Ein weiterer Geschäftsbereich von MacB ist die Cybersicherheit – auch hier ist die Firma offenbar in Deutschland tätig: Dem veröffentlichten Prospekt mit der Büroadresse im Dagger-Complex ist eine Liste von Experten angehängt, die das Militär auf Abruf von dem Unternehmen mieten kann – inklusive der Stundenpreise. Neben technischen Schreibern und Grafikdesignern finden sich dabei auch Jobbeschreibungen, die Hackertätigkeiten beinhalten.

Bis heute ist die Firma in Privatbesitz. Sie gehört Syd und Sharon Martin, die MacB 2001 mit ihrer inzwischen verkauften Mutterfirma Sytex gekauft hatten. Als sie 2005 Sytex an den US-Rüstungskonzern Lockheed Martin verkauften, behielten sie MacB – und machten es immer erfolgreicher. Der Umsatz ist seit 2005 von 65 auf 350 Millionen Dollar gewachsen. Die Firma beschäftigt inzwischen 2000 Mitarbeiter weltweit.

Den Erfolg haben dabei vor allem Verträge der US-Regierung gebracht. 2012 war das Unternehmen erstmals auf der Liste der 100 größten Regierungs-Contractors, 2013 steht sie bereits auf Platz 91. Und wenn es nach dem Management geht, soll es so weiter gehen. In einem Interview mit den Dayton Business News sagte Geschäftsführer Fuchs, er wolle in den kommenden Jahren den Umsatz auf eine Milliarde steigern und die Mitarbeiterzahl verdoppeln.

16. November 2013 12:21 Aufträge in Deutschland
Von Oliver Hollenstein

Find this story at 16 November 2013

© Süddeutsche Zeitung Digitale Medien GmbH / Süddeutsche Zeitung GmbH

Private firms selling mass surveillance systems around world, documents show

One Dubai-based firm offers DIY system similar to GCHQ’s Tempora programme, which taps fibre-optic cables

Advanced Middle East Systems has been offering a device called Cerebro, which taps information from fibre-optic cables carrying internet traffic. Photograph: Corbis

Private firms are selling spying tools and mass surveillance technologies to developing countries with promises that “off the shelf” equipment will allow them to snoop on millions of emails, text messages and phone calls, according to a cache of documents published on Monday.

The papers show how firms, including dozens from Britain, tout the capabilities at private trade fairs aimed at offering nations in Africa, Asia and the Middle East the kind of powerful capabilities that are usually associated with government agencies such as GCHQ and its US counterpart, the National Security Agency.

The market has raised concerns among human rights groups and ministers, who are poised to announce new rules about the sale of such equipment from Britain.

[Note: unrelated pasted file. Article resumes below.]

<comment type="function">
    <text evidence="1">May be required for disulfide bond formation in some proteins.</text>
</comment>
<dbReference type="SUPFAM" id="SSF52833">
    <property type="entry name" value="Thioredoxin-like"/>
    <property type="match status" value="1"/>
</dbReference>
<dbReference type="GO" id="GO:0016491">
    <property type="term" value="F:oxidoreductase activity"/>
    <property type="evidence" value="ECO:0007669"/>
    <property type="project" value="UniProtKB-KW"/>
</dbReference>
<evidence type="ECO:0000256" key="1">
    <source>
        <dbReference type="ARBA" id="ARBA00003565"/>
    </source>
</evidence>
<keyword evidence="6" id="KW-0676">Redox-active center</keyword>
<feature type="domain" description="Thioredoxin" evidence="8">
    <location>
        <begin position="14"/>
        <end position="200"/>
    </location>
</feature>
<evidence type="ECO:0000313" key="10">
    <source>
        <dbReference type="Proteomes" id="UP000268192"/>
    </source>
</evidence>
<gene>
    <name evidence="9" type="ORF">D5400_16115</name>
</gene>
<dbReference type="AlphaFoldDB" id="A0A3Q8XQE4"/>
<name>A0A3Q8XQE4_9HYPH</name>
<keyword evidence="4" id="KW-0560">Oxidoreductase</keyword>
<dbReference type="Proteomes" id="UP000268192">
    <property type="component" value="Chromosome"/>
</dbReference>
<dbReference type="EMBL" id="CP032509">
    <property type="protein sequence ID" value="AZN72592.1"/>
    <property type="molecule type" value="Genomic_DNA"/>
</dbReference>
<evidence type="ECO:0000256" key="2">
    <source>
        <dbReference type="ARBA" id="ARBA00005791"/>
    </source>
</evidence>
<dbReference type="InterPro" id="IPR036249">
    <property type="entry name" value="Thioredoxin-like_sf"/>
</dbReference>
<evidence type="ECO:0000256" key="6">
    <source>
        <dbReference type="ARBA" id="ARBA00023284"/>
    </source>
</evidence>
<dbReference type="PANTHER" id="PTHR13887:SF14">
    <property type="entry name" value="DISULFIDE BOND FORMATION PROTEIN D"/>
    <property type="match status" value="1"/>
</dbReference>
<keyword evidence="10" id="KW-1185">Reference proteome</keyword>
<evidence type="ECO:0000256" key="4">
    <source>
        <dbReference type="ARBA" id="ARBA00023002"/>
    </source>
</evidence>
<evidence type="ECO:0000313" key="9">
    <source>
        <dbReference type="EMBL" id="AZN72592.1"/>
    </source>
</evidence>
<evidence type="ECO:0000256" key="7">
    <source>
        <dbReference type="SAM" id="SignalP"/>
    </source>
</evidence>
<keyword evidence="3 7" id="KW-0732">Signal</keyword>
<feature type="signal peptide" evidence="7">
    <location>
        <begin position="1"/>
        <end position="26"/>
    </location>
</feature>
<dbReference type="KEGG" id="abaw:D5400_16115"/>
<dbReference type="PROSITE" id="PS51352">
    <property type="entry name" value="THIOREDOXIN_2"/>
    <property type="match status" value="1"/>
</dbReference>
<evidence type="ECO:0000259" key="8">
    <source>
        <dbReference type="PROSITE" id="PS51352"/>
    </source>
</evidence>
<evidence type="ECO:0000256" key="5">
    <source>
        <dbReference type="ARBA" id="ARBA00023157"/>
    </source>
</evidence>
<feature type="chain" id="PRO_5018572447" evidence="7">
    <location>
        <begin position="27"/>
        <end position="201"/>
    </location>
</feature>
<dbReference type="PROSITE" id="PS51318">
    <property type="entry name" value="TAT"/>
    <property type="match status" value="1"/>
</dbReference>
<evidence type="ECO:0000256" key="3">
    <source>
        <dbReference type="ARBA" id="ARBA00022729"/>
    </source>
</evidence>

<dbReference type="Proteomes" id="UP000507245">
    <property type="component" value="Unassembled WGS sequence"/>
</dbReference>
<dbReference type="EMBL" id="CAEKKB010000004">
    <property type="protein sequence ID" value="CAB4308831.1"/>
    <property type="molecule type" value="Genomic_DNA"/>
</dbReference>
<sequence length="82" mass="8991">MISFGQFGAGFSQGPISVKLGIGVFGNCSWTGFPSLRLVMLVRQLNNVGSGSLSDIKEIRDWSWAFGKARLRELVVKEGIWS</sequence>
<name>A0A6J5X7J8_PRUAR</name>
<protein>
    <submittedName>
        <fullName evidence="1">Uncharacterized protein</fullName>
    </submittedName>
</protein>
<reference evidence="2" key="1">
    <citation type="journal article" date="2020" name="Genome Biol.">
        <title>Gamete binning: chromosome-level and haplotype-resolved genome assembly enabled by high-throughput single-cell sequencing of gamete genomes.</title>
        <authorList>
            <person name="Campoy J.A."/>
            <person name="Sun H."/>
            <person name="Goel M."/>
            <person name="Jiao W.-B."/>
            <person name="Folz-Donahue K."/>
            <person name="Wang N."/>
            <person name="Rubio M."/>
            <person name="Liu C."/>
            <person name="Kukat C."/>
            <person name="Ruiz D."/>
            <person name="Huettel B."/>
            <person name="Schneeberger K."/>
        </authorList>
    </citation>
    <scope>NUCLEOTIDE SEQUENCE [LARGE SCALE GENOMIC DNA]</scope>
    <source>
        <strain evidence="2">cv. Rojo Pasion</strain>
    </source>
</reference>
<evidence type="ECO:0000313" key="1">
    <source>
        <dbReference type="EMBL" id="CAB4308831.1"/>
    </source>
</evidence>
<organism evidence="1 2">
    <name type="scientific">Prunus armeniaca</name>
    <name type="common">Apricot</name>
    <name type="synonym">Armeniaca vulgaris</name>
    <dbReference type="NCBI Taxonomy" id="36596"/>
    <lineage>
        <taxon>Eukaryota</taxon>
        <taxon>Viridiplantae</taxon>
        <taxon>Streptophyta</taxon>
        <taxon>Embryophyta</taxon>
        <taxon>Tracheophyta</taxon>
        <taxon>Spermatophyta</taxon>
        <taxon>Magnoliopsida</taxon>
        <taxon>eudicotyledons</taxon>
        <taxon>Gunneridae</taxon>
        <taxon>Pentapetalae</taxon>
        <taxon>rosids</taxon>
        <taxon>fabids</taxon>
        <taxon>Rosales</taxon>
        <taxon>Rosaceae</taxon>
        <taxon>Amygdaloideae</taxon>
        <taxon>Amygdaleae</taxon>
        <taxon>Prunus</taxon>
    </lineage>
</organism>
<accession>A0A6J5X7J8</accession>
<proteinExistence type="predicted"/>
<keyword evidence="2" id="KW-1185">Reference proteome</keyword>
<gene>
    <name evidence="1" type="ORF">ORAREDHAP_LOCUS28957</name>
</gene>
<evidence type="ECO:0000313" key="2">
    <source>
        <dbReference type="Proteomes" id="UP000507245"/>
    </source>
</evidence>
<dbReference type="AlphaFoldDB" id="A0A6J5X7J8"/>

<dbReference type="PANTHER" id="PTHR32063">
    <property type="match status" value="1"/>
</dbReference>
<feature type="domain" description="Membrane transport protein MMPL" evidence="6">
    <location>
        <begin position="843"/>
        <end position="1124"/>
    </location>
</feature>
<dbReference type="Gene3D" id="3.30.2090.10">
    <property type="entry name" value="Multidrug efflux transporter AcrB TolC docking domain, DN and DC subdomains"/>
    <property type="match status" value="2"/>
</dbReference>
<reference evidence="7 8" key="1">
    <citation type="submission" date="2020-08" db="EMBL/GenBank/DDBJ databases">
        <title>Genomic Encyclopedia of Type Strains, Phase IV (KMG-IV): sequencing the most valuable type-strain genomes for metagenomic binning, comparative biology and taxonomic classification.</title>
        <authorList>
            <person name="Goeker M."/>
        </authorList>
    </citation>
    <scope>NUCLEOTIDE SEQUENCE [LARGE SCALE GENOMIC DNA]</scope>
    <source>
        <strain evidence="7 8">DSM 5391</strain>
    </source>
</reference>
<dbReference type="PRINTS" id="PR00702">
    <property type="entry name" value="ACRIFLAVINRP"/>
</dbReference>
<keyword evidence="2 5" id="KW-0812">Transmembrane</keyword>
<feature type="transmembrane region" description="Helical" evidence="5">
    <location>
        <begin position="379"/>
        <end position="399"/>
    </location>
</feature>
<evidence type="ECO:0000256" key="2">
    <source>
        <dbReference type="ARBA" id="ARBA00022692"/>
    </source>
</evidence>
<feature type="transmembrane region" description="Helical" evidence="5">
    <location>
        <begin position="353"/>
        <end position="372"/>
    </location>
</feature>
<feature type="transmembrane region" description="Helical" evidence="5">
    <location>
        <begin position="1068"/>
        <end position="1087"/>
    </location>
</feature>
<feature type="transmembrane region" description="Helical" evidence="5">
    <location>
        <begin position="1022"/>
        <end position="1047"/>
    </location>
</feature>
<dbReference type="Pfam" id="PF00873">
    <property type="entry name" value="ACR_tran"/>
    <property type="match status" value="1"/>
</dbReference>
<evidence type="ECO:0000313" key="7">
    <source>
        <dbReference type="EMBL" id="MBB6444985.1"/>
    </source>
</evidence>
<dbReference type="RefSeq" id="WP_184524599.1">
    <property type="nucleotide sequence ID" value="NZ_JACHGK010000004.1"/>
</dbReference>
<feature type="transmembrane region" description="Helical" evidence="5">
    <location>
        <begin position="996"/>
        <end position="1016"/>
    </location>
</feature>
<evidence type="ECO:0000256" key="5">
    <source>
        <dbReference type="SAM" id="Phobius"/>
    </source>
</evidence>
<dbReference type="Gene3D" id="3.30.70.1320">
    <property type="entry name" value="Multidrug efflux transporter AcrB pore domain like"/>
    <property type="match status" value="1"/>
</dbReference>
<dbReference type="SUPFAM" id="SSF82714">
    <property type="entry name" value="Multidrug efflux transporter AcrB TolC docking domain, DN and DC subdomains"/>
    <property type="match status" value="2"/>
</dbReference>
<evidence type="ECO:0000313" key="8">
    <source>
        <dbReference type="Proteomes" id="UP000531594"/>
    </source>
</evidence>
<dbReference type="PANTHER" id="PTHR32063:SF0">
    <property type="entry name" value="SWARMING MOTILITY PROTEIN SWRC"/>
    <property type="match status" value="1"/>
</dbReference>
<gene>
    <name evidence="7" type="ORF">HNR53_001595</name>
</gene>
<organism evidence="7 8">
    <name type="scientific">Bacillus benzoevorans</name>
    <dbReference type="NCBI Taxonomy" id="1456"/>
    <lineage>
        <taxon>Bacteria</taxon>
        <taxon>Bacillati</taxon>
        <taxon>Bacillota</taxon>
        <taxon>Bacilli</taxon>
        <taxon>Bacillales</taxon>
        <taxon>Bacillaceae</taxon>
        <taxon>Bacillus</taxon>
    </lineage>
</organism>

“The government agrees that further regulation is necessary,” a spokesman for the Department for Business, Innovation and Skills said. “These products have legitimate uses … but we recognise that they may also be used to conduct espionage.”

The documents are included in an online database compiled by the research watchdog Privacy International, which has spent four years gathering 1,203 brochures and sales pitches used at conventions in Dubai, Prague, Brasilia, Washington, Kuala Lumpur, Paris and London. Analysts posed as potential buyers to gain access to the private fairs.

The database, called the Surveillance Industry Index, shows how firms from the UK, Israel, Germany, France and the US offer governments a range of systems that allow them to secretly hack into internet cables carrying email and phone traffic.

The index has details from 338 companies, including 77 from the UK, offering a total of 97 different technologies.

One firm says its “massive passive monitoring” equipment can “capture up to 1bn intercepts a day”. Some offer cameras hidden in cola cans, bricks or children’s carseats, while one manufacturer turns cars or vans into surveillance control centres.

There is nothing illegal about selling such equipment, and the companies say the new technologies are there to help governments defeat terrorism and crime.

But human rights and privacy campaigners are alarmed at the sophistication of the systems, and worry that unscrupulous regimes could use them as tools to spy on dissidents and critics.

Libya’s former leader Muammar Gaddafi is known to have used off-the-shelf surveillance equipment to clamp down on opposition leaders.

Privacy International believes UK firms should now be subject to the same strict export licence rules faced by arms manufacturers.

“There is a culture of impunity permeating across the private surveillance market, given that there are no strict export controls on the sale of this technology, as there are on the sale of conventional weapons,” said Matthew Rice, research consultant with Privacy International.

“This market profits off the suffering of people around the world, yet it lacks any sort of effective oversight or accountability.

“This lack of regulation has allowed companies to export surveillance technology to countries that use their newly acquired surveillance capability to spy on human rights activists, journalists and political movements.”

Privacy International hopes the Surveillance Industry Index will give academics, politicians and campaigners a chance to look at the type of surveillance technologies now available in the hope of sparking a debate about improved regulation.

The documents include a brochure from a company called Advanced Middle East Systems (AMES), based in Dubai. It has been offering a device called Cerebro – a DIY system similar to the Tempora programme run by GCHQ – that taps information from fibre-optic cables carrying internet traffic.

AMES describes Cerebro as a “core technology designed to monitor and analyse in real time communications … including SMS (texting), GSM (mobile calls), billing data, emails, conversations, webmail, chat sessions and social networks.”